Portugal’s Prime Minister says goodbye to India with visit to tech company

  • Lusa
  • 20 December 2019

António Costa has said goodbye to India with a trip to New Delhi where the Portuguese company "Vison Box" is developing a pilot project.

Portugal’s prime minister, António Costa, has said goodbye to India with a trip to the site of the international airport in New Delhi where the Portuguese company “Vison Box” is developing a pilot project to install biometric facial identification technology.

During this brief visit on Thursday, António Costa was invited by the heads of the Portuguese company to simulate the few steps in the security control that a passenger has to take to get on the plane if the airport is equipped with this facial recognition technology.

In this simulation, Costa arrived at the airport door and passed his boarding pass in a facial and data reading machine. And until the end, he did not have to go through passport control.

“This is a great message for companies and Portuguese engineering. A technological company can win tenders in India,” he said, leaving an appeal to the entire national business sector about the opportunities opened up by the Indian market.

India is one of the five fastest-growing aviation markets in the world in recent years and is expected to reach 442 million passengers by 2035.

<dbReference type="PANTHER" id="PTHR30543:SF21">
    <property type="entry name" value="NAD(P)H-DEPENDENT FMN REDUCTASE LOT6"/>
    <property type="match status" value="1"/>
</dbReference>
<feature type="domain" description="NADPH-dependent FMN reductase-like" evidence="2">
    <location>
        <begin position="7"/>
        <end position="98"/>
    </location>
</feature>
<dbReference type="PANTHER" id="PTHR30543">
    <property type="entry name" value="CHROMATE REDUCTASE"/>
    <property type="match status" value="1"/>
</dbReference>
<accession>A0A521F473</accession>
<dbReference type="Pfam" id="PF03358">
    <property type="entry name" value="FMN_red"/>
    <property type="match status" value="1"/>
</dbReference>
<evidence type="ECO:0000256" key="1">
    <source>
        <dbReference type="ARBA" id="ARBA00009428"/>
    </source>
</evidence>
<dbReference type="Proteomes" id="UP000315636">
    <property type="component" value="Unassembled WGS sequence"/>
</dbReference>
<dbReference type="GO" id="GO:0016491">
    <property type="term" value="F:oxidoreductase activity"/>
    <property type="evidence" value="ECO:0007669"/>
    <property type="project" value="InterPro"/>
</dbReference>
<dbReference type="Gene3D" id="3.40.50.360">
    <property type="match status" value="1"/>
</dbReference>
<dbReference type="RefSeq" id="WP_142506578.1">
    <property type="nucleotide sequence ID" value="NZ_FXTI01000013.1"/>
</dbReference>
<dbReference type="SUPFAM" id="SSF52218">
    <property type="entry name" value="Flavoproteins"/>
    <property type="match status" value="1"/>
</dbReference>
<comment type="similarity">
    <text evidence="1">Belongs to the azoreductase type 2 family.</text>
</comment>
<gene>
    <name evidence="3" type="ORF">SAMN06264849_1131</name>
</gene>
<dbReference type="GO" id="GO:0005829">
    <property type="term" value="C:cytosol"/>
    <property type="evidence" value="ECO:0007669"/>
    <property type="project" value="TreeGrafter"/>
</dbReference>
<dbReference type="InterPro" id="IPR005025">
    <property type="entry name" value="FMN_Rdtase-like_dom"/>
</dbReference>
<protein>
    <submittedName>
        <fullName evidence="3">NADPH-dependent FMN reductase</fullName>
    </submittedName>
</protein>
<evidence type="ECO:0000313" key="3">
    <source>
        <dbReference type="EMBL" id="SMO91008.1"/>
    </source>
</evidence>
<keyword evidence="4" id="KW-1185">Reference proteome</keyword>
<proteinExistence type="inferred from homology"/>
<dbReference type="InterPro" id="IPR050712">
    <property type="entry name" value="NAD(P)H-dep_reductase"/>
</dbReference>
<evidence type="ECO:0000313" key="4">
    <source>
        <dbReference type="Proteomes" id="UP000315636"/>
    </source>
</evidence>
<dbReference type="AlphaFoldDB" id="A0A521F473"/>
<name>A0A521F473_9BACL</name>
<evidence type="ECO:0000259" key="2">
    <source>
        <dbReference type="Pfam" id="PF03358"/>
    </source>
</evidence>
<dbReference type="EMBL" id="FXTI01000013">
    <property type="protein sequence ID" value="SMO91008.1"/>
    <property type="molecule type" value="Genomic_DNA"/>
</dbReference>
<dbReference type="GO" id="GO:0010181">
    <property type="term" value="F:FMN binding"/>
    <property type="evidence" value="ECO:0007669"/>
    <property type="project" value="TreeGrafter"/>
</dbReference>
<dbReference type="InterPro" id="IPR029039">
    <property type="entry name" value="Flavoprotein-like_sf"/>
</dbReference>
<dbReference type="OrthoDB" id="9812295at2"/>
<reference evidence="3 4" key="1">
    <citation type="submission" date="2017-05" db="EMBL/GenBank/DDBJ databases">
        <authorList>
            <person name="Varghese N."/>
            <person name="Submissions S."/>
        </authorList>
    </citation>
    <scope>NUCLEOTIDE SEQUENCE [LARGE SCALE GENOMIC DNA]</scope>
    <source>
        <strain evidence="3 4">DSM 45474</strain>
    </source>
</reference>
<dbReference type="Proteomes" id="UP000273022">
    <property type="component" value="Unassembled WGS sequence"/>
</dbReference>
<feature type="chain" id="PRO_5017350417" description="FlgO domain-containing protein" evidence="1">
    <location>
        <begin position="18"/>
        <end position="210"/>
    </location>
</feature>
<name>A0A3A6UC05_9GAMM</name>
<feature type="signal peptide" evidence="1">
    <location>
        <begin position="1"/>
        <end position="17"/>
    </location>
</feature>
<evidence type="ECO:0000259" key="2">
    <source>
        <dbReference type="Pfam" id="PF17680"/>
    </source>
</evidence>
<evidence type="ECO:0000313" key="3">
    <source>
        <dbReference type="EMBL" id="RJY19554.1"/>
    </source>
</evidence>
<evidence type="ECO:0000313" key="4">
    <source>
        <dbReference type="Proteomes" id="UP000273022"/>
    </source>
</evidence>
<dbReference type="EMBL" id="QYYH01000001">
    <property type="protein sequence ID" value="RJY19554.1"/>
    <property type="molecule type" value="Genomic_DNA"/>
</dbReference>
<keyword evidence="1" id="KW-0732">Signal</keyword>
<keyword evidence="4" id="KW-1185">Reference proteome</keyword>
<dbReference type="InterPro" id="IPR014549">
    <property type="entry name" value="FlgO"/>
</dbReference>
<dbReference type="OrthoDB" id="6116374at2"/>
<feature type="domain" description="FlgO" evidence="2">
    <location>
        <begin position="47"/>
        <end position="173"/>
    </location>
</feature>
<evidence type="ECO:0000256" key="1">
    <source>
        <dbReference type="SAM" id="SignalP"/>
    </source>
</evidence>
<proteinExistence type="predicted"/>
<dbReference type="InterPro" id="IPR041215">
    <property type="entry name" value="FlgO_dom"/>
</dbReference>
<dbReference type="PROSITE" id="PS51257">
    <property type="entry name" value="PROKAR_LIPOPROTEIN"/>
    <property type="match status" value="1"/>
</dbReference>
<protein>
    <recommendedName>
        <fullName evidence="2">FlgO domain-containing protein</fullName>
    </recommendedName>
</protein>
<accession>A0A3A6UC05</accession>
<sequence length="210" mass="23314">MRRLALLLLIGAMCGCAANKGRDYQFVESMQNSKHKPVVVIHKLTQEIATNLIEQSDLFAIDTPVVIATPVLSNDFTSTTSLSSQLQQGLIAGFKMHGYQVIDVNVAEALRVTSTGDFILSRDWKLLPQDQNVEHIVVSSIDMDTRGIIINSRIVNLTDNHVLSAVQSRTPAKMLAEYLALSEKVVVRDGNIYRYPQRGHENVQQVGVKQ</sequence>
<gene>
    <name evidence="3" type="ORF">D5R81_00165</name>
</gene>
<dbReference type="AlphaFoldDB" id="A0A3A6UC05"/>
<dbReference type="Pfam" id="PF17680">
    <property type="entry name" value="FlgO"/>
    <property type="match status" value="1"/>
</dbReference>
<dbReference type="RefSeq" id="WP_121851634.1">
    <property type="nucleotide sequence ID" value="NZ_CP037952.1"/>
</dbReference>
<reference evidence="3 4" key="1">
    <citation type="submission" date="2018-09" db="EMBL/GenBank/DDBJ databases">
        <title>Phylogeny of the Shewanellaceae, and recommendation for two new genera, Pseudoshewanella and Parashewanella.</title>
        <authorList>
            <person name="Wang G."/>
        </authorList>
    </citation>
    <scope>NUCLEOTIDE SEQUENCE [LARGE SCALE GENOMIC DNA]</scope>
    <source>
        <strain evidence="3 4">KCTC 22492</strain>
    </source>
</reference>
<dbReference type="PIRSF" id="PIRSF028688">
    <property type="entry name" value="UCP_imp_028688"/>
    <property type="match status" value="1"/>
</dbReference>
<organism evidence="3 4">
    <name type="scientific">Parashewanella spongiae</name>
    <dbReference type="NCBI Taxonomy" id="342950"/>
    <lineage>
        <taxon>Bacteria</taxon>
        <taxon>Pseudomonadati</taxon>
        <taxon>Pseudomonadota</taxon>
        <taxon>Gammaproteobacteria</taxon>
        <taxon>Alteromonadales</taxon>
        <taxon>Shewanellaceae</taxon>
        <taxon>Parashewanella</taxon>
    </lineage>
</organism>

In this incentive that he passed on to Portuguese companies to invest in the Indian market, Costa addressed the technological sector – where the scale of the country, or the geographical position of origin, are not important factors.

“Vision Box” is based in Lisbon and is considered one of the reference companies in the supply of electronic identification solutions, intelligent security management and automated control systems. In 2018, according to the company’s data, it had a turnover of around €35 million.

In India, it first won a contract at the beginning of 2018 to supply registration and face recognition equipment for Bangalore airport – a project that will be completed in the first months of 2020. In New Delhi, at the site visited by Costa, it is already developing a pilot project and has on the horizon the possibility of extending operations to two more airports in India: Cochin and Hyderabad.

In a statement to Lusa, Pedro Pinto, chief director of the “Vision Box” for India’s operations, rejected the idea that his company was making a risky investment in this subcontinent.

“At first there was some concern about the size and complexity of the market, but with patience it was possible to get into business in India, winning tenders and putting technology without having high associated risk in these projects,” he said.

According to him, until now, the experience of the Portuguese company in the Indian market has been very positive, both in Bangalore and at Delhi International Airport, the tenth-largest in the world.